He did all this either while sitting in our living room, at the kitchen table. But unfortunately, because of where we lived over the years he had no where to set up his platform on which he could build his railroad.
When we moved on to 67 Brainard Street, next to the train tracks, Dad had a basement to use for his hobby. I remember the first few years we lived there he was down there working on it anytime he had free time. But for some reason, which I cannot remember or never knew, after those initial years he stopped working on it.
It wasn't until the mid 1990's, several years after my parents had become "empty nesters" that my dad found himself with a little extra free time. So he moved up his efforts to build his long time dream project. The 2nd floor bedroom at the front of the house, next to the bathroom became his hobby hangout.
At one point he had wired enough track to actually run an engine and tender car around a small oval. He was very proud. He continued working on his railroad right up until the time he got sick in 1998. But once he started his battle with cancer the railroad room was all but forgotten.
Now fast forward to 2004. I've lived in South Central Kentucky for 5 years and been married to Paula for almost a year and a half. It's only been seven months since my mother suddenly passed away but its time to clean out my parents' house to get it ready to be sold.
Of course, I traveled back to my home town to help with the clean up. For me coming back to my parents' house was kind of like stepping into a time capsule. Although a lot about the house had changed since I lived there, the shadows and memories of the past remained.
I found my father's pride and joy, his train room, a bit dusty but otherwise, just the way he left it.
Of all the places in the house this was where I felt the spirit of my dad the most. The room was a direct reflection of his life long love for model trains. But unfortunately the entire platform had to be disassembled and the trains packed away.
If I had had my way the entire platform would have come back to Kentucky with me. But of course, that was not possible. Ten years later it's still in storage in the basement of my sister, Shari's house.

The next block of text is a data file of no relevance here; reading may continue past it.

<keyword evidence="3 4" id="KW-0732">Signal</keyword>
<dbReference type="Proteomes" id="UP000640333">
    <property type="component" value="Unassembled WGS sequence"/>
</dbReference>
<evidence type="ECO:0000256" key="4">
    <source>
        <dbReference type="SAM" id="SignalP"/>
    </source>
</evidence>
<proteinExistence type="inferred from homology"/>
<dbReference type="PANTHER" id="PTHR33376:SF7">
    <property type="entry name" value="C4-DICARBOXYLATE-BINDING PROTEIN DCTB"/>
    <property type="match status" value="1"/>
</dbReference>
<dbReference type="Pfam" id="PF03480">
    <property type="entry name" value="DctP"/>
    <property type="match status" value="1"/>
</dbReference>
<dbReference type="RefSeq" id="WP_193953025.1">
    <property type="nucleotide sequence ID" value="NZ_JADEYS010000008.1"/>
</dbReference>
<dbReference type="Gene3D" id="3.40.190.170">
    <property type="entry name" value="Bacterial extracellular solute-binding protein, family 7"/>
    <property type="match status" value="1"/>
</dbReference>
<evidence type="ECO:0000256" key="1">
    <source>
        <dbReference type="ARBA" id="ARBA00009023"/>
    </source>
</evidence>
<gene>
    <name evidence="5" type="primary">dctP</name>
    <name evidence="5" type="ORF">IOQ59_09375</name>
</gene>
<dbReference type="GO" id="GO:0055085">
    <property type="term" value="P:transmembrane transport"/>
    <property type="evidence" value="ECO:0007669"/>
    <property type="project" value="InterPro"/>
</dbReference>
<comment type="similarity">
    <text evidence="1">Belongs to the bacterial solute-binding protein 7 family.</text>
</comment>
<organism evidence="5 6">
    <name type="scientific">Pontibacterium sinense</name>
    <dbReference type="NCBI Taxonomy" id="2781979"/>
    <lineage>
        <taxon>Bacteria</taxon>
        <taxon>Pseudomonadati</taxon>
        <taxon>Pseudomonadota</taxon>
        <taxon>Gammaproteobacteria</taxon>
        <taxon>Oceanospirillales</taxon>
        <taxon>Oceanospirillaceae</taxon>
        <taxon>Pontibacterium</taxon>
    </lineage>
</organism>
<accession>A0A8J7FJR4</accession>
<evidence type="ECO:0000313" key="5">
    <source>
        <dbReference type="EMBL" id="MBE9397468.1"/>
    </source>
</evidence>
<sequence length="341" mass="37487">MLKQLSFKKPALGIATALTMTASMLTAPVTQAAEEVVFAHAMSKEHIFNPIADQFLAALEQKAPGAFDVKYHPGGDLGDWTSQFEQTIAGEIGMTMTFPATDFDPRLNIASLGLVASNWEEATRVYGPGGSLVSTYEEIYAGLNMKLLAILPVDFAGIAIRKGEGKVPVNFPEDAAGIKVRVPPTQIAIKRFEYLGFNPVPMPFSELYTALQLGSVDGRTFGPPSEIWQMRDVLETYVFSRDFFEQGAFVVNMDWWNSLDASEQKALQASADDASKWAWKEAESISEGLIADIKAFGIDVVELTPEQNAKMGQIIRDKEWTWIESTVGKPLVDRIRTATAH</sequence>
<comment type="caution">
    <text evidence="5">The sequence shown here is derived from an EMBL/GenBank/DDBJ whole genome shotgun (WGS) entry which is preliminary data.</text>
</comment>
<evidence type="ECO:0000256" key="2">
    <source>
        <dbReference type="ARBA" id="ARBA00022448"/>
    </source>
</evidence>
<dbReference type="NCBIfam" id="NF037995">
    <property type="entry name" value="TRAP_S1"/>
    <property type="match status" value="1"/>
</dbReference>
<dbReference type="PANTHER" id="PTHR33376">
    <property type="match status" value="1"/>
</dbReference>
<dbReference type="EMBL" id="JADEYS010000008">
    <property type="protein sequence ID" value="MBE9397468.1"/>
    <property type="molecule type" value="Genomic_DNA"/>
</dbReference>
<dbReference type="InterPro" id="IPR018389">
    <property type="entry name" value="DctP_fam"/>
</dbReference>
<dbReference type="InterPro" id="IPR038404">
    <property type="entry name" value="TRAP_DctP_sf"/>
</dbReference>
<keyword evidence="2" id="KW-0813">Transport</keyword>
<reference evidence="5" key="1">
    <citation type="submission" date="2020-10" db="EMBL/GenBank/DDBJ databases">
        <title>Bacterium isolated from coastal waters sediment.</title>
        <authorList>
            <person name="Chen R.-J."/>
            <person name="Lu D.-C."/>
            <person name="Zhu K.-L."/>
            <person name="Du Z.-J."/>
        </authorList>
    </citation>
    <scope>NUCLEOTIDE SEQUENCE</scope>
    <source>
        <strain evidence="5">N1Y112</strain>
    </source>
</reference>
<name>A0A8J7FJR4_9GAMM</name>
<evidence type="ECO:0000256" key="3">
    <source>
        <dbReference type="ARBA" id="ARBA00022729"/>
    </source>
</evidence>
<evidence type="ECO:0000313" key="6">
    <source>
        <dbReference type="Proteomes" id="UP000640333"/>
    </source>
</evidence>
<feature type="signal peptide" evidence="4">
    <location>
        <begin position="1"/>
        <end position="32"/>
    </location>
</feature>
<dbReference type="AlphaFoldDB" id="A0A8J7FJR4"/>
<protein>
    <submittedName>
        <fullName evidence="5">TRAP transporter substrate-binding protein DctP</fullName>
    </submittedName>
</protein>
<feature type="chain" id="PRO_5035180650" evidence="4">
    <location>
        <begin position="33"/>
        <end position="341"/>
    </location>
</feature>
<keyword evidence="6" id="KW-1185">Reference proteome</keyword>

All I could take with me was a couple of cars and an engine. They are the items that I was referring to as having been sitting in my closet for 10 years. Now they are in this display.
Now that you know what having these cars in this display means to me, let me tell you about how they got there.
That talented friend I mentioned is the cousin of Brandi, my daughter-in-law. Her name is "Jackie" and she has more creativity, skill, and talent than I can ever hope to have.
I supplied the shadow box, the model trains, the HO track and Jackie put them together. She did an excellent job; but then again she always does.
You may remember the last thing she made for me; my giant Lego brick storage box.
She is as good with a sewing machine as she is with a jigsaw; maybe better.
If you want to see more of what she does and offers for purchase check out her Facebook page.
"Jack Of All Trades" On Facebook
There you have the story behind the meaning and appreciation of my newest wall display for my den. I will hang it next to the other special display that honors my father.
Although I've had this other display for a couple of years. I am surprised that I haven't written a blog post about it or even mentioned it until now.
You can find out the story behind it's contents in my September 22, 2008-Another Last Game At Baseball's Cathedral.
The story behind this display starts with the billing statement at it's upper right corner. But enough about that I'll let you read for yourself about it in the 2008 post.
I've saved a lot of personal memorabilia over the years. Most of it is stored away in plastic bins because I don't have room to put it all on display. But let me assure you, each has it's own story.
And as I've explained, I have strong emotional ties to the items I've most recently gotten out of storage and placed in a shadow box display. More than just about anything I own they remind me of my dad. Now you know why.